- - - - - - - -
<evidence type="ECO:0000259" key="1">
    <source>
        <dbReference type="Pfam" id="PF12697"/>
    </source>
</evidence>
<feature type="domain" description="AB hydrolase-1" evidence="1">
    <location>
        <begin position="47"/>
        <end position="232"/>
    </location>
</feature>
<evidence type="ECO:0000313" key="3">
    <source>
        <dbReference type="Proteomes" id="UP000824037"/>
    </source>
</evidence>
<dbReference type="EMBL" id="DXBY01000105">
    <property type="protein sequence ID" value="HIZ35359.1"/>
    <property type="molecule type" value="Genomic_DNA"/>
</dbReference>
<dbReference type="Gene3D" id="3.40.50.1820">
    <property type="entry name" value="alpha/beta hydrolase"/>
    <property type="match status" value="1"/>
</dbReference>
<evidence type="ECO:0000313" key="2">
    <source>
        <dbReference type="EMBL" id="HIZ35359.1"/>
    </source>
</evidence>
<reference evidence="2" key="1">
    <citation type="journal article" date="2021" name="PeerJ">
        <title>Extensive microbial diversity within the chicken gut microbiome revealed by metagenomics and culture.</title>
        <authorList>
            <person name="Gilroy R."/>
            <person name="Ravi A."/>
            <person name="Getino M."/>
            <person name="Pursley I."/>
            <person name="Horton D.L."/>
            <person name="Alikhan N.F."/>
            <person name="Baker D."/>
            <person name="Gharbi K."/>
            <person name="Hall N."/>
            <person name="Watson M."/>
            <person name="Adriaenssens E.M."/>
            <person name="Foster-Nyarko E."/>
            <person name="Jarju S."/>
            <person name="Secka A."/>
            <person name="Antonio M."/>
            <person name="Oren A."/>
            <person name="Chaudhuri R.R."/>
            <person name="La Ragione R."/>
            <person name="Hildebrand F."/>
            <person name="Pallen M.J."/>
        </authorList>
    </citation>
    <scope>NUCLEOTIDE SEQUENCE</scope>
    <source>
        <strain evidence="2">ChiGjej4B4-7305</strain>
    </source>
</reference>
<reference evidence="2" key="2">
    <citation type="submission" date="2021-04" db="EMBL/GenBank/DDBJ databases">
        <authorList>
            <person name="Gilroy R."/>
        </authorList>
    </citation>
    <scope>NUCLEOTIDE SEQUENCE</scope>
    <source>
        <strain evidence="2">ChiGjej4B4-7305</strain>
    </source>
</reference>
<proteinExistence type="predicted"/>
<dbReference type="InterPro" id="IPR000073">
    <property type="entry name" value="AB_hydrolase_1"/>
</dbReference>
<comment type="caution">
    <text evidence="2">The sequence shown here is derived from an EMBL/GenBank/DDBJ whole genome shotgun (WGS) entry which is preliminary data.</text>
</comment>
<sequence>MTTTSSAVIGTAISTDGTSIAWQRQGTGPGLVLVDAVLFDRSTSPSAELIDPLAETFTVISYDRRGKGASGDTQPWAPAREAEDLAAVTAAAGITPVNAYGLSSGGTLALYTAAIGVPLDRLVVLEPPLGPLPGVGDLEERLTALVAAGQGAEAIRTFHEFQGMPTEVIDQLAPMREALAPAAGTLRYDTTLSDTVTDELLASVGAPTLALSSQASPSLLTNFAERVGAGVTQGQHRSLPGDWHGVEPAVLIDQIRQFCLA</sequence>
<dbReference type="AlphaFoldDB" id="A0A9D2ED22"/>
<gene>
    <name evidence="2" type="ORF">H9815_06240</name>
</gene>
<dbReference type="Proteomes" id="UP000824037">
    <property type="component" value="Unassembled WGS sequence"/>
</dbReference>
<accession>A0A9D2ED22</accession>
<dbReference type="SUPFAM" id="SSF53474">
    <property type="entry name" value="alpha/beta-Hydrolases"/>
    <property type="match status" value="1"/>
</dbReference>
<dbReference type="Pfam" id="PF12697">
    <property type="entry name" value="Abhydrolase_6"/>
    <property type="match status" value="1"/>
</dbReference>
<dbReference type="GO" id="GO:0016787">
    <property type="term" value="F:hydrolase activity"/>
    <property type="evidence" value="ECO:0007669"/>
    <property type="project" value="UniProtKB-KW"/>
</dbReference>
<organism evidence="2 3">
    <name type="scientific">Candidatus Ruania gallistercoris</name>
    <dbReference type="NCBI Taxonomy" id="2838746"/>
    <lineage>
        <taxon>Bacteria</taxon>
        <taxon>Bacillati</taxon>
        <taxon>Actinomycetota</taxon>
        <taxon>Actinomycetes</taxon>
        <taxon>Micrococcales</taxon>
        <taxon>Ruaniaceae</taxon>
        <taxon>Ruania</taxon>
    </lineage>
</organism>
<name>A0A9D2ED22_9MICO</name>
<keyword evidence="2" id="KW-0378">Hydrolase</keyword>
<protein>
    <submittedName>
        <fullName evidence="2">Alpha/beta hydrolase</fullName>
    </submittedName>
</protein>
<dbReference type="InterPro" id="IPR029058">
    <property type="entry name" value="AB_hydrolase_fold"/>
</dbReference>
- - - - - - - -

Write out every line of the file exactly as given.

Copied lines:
<evidence type="ECO:0000259" key="1">
    <source>
        <dbReference type="Pfam" id="PF12697"/>
    </source>
</evidence>
<feature type="domain" description="AB hydrolase-1" evidence="1">
    <location>
        <begin position="47"/>
        <end position="232"/>
    </location>
</feature>
<evidence type="ECO:0000313" key="3">
    <source>
        <dbReference type="Proteomes" id="UP000824037"/>
    </source>
</evidence>
<dbReference type="EMBL" id="DXBY01000105">
    <property type="protein sequence ID" value="HIZ35359.1"/>
    <property type="molecule type" value="Genomic_DNA"/>
</dbReference>
<dbReference type="Gene3D" id="3.40.50.1820">
    <property type="entry name" value="alpha/beta hydrolase"/>
    <property type="match status" value="1"/>
</dbReference>
<evidence type="ECO:0000313" key="2">
    <source>
        <dbReference type="EMBL" id="HIZ35359.1"/>
    </source>
</evidence>
<reference evidence="2" key="1">
    <citation type="journal article" date="2021" name="PeerJ">
        <title>Extensive microbial diversity within the chicken gut microbiome revealed by metagenomics and culture.</title>
        <authorList>
            <person name="Gilroy R."/>
            <person name="Ravi A."/>
            <person name="Getino M."/>
            <person name="Pursley I."/>
            <person name="Horton D.L."/>
            <person name="Alikhan N.F."/>
            <person name="Baker D."/>
            <person name="Gharbi K."/>
            <person name="Hall N."/>
            <person name="Watson M."/>
            <person name="Adriaenssens E.M."/>
            <person name="Foster-Nyarko E."/>
            <person name="Jarju S."/>
            <person name="Secka A."/>
            <person name="Antonio M."/>
            <person name="Oren A."/>
            <person name="Chaudhuri R.R."/>
            <person name="La Ragione R."/>
            <person name="Hildebrand F."/>
            <person name="Pallen M.J."/>
        </authorList>
    </citation>
    <scope>NUCLEOTIDE SEQUENCE</scope>
    <source>
        <strain evidence="2">ChiGjej4B4-7305</strain>
    </source>
</reference>
<reference evidence="2" key="2">
    <citation type="submission" date="2021-04" db="EMBL/GenBank/DDBJ databases">
        <authorList>
            <person name="Gilroy R."/>
        </authorList>
    </citation>
    <scope>NUCLEOTIDE SEQUENCE</scope>
    <source>
        <strain evidence="2">ChiGjej4B4-7305</strain>
    </source>
</reference>
<proteinExistence type="predicted"/>
<dbReference type="InterPro" id="IPR000073">
    <property type="entry name" value="AB_hydrolase_1"/>
</dbReference>
<comment type="caution">
    <text evidence="2">The sequence shown here is derived from an EMBL/GenBank/DDBJ whole genome shotgun (WGS) entry which is preliminary data.</text>
</comment>
<sequence>MTTTSSAVIGTAISTDGTSIAWQRQGTGPGLVLVDAVLFDRSTSPSAELIDPLAETFTVISYDRRGKGASGDTQPWAPAREAEDLAAVTAAAGITPVNAYGLSSGGTLALYTAAIGVPLDRLVVLEPPLGPLPGVGDLEERLTALVAAGQGAEAIRTFHEFQGMPTEVIDQLAPMREALAPAAGTLRYDTTLSDTVTDELLASVGAPTLALSSQASPSLLTNFAERVGAGVTQGQHRSLPGDWHGVEPAVLIDQIRQFCLA</sequence>
<dbReference type="AlphaFoldDB" id="A0A9D2ED22"/>
<gene>
    <name evidence="2" type="ORF">H9815_06240</name>
</gene>
<dbReference type="Proteomes" id="UP000824037">
    <property type="component" value="Unassembled WGS sequence"/>
</dbReference>
<accession>A0A9D2ED22</accession>
<dbReference type="SUPFAM" id="SSF53474">
    <property type="entry name" value="alpha/beta-Hydrolases"/>
    <property type="match status" value="1"/>
</dbReference>
<dbReference type="Pfam" id="PF12697">
    <property type="entry name" value="Abhydrolase_6"/>
    <property type="match status" value="1"/>
</dbReference>
<dbReference type="GO" id="GO:0016787">
    <property type="term" value="F:hydrolase activity"/>
    <property type="evidence" value="ECO:0007669"/>
    <property type="project" value="UniProtKB-KW"/>
</dbReference>
<organism evidence="2 3">
    <name type="scientific">Candidatus Ruania gallistercoris</name>
    <dbReference type="NCBI Taxonomy" id="2838746"/>
    <lineage>
        <taxon>Bacteria</taxon>
        <taxon>Bacillati</taxon>
        <taxon>Actinomycetota</taxon>
        <taxon>Actinomycetes</taxon>
        <taxon>Micrococcales</taxon>
        <taxon>Ruaniaceae</taxon>
        <taxon>Ruania</taxon>
    </lineage>
</organism>
<name>A0A9D2ED22_9MICO</name>
<keyword evidence="2" id="KW-0378">Hydrolase</keyword>
<protein>
    <submittedName>
        <fullName evidence="2">Alpha/beta hydrolase</fullName>
    </submittedName>
</protein>
<dbReference type="InterPro" id="IPR029058">
    <property type="entry name" value="AB_hydrolase_fold"/>
</dbReference>